December '18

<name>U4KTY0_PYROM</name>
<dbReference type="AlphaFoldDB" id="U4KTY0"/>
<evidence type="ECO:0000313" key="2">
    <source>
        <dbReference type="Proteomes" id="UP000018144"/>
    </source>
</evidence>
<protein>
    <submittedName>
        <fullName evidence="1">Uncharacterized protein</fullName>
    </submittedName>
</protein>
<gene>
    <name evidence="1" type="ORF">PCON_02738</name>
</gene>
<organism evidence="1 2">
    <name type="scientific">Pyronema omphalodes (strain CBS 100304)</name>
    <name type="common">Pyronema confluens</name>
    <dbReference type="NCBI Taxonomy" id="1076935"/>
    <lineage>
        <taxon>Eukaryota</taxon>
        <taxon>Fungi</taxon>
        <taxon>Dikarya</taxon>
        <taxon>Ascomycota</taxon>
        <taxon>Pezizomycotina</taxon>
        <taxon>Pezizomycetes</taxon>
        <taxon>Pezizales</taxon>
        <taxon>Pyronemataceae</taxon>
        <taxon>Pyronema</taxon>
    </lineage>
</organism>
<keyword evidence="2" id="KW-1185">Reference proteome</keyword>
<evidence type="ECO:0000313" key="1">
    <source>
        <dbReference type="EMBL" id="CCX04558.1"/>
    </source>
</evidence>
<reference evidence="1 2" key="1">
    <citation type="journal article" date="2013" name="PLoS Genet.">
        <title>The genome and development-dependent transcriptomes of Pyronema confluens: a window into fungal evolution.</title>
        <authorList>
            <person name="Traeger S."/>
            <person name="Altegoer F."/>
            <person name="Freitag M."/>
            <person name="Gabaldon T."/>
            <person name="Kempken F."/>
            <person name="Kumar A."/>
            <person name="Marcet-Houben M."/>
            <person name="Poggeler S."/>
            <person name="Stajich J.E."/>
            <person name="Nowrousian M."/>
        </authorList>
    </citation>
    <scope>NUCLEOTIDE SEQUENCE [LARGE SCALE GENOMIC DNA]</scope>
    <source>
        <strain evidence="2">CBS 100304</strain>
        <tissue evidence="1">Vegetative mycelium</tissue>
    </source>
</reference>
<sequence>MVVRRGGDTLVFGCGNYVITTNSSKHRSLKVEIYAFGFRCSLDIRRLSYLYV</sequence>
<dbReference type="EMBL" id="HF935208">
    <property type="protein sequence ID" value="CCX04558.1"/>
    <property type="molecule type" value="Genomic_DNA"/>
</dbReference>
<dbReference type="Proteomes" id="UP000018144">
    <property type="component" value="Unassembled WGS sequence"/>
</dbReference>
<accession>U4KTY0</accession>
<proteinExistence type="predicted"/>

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50 THE SHOP DECEMBER 2018 T he ability to paint real fire flames is a very handy skill, especially if you're painting race cars. They can be airbrushed relatively fast. There's not much of a paint edge, so they don't require many thick layers of clearcoat to level them out. Plus, the freedom of the design allows for a great deal of cre- ativity, and if you need to make a change midway through the process, it's pretty easy to do so. Real fire flames are often seen as a stand- alone featured graphic on a car with the whole front end on fire. But they can also come in handy as a way to separate a two- tone design or simply accent certain areas. Just a few licks of real fire can add some zing to a solid color paint job—running just above the rocker on a muscle car or in the inset coves on a Corvette, for example. And one of the best things about painting real fire? You don't have to be an experi- enced airbrusher to get good results. THE SHAPE OF FIRE Real fire flames are basically a series of fire shapes. The trick is to look at photos of actual fire and design a few different flame shapes. Then repeat them over and over in the various layers of colors. Practice airbrushing those shapes until you get them down. They won't come out exactly the same each time, but that's what you're aiming for. Another trick is to not overuse the sten- cils or templates. Draw out a shape with the airbrush, then use the template to give a hard edge along several sides of the shapes. The best real fire is a mixture of freehand airbrush and template edges. For example, the average flame shape has four sides. Sometimes I'll stencil three sides, sometimes only two sides. Then I'll leave a side open, with no airbrushed or hard edge at all. Mix it up when you're practicing. The only real rule for these flames? Start out big and loose, then with each layer, go tighter, sharper. Look closely at the photos—see how the red layer is almost blurry? And try not to aim the airbrush 50 THE SHOP DECEMBER 2018 Feel e Heat Real fire flames are a great choice for race car graphics. By JoAnn Bortles Real fire flames are often seen as a standalone featured graphic, but they can also come in handy as a way to separate a two-tone design or simply accent certain areas.

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